Subclinical thyroid dysfunction; Prospective cohorts; Coronary Disease; Mortality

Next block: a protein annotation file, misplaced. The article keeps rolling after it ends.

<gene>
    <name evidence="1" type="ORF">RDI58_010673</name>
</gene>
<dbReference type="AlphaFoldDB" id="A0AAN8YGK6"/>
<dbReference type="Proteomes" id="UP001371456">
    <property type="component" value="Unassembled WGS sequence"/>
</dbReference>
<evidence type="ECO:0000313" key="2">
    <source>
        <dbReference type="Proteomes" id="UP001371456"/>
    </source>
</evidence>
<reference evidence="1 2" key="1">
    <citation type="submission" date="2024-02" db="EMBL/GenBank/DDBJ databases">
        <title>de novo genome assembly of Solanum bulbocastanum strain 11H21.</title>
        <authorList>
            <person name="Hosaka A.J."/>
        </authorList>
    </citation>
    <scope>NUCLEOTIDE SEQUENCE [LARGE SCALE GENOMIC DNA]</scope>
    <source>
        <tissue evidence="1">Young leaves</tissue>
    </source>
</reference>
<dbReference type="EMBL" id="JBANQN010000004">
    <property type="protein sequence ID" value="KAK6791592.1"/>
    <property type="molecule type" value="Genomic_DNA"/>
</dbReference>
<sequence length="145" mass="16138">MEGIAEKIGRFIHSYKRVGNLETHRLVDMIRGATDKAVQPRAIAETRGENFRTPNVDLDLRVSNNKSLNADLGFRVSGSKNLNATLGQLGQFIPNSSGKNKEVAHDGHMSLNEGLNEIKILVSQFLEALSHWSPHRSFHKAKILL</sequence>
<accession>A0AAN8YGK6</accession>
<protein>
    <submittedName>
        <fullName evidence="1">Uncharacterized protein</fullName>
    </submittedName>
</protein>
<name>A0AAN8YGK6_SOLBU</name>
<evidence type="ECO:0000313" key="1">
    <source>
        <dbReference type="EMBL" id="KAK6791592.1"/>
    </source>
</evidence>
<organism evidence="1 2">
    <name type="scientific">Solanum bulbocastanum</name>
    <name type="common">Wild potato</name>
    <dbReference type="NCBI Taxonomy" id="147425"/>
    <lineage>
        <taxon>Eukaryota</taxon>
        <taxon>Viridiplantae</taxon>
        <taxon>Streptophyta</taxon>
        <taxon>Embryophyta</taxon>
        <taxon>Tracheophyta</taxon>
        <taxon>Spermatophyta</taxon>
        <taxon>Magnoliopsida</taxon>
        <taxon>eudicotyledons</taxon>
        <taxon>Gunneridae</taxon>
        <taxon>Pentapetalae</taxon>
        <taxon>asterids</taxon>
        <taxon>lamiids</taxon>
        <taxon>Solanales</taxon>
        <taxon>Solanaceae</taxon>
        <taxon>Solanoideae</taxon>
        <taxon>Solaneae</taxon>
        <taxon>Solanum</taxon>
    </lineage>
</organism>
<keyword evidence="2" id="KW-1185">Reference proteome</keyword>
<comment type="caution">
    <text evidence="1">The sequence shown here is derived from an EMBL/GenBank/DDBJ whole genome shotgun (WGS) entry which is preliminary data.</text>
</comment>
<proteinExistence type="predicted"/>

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Background Subclinical thyroid dysfunction, defined as abnormal thyroid-stimulating hormone (TSH) and normal thyroid hormone levels, is common, particularly among older adults. It has been associated with adverse cardiovascular, psychiatric and cognitive outcomes. We have recently shown in JAMA that subclinical hypothyroidism was associated with an increased risk of coronary heart disease (CHD) events and CHD mortality.However, controversy persists on the relevance of early diagnosis and systematic screening as well as on threshold TSH levels for treatment of subclinical thyroid dysfunction. Available data show substantial limitations: 1) existing cohorts do not have serial TSH measurements to assess the potentially higher risks of persistent subclinical hypothyroidism (about 15-65% normalized TSH over time); 2) only few prospective data are available to assess other potential risks, such as heart failure, cognitive functions or psychiatric outcomes, and risks associated with subclinical hyperthyroidism. Specific aims The main objective of this proposal is to identify and quantify the clinical risks associated with subclinical thyroid dysfunction in large prospective cohorts. The specific aims are:1. In a large population-based prospective cohort (the Prosper study with 5804 older adults): A. To measure the prevalence of persistent subclinical hypothyroidism, to quantify its association with cardiovascular events and to identify the main mediating factors. B. To identify and quantify association of subclinical hypothyroidism with change in cognitive function, in functional capacity and in depressive symptoms. 2. To expand our successful international collaboration (the Thyroid Studies Collaboration, with 62’000 individual participant data from 12 prospective cohorts) to assess: A. The risks of heart failure events (HF) and stroke associated with subclinical thyroid dysfunction. B. The risks of cardiovascular events, atrial fibrillation, cause-specific and total mortality associated with subclinical hyperthyroidism.Methods We will measure thyroid function in 5804 adults aged 70-82 years from the Prosper study at baseline and at 6 months to define persistent subclinical hypothyroidism. We will examine subsequent cardiovascular events (CHD, stroke) over 11-year follow-up. For mediating factors, we will examine cardiovascular risk factors and multiple biomarkers that have been associated with increased cardiovascular risk (routinely available in the Prosper study). Other outcomes will be 3.2-year change in cognitive function, in functional capacity and in depressive symptoms. Aim 2 will take advantage of the international collaboration we have formed with 12 prospective cohorts, yielding to 62,000 individual participant data, with 580,000 person-years of follow-up. We will collect and analyze additional outcomes: HF events, atrial fibrillation, stroke, cause-specific mortality, as well as required confounders for each of these outcomes. For power issues, multiple large prospective cohorts are needed to clarify these risks and subgroups at risk. Expected value of the proposed project This proposal will address both a gap of knowledge and a substantial clinical issue, namely the risks of subclinical thyroid dysfunction. Strengths of this proposal include the combination of: 1) analyses in a large, well-characterized cohort study, including both cardiovascular and neuropsychiatric outcomes, being the first to assess clinical risks associated with persistent subclinical hypothyroidism; 2) large power given older age and high risk of participants; 3) multiple mediating variables to better investigate potential mechanisms of associations with cardiovascular events; 4) unique international collaboration with 62,000 individual data from 12 prospective cohorts to clarify controversial risks mentioned under aim 2 that need multiple cohorts. This collaboration will have more power to answer these research questions than any single cohort worldwide and give the opportunity to analyze several subgroups that single cohorts could not examine. Given the controversy about these risks because of limited prospective cohort data, we anticipate that our study will advance scientific knowledge on these risks, which will help clarify controversy on thyroid screening and help refine a TSH threshold at which larger clinical benefits of treatment would be expected.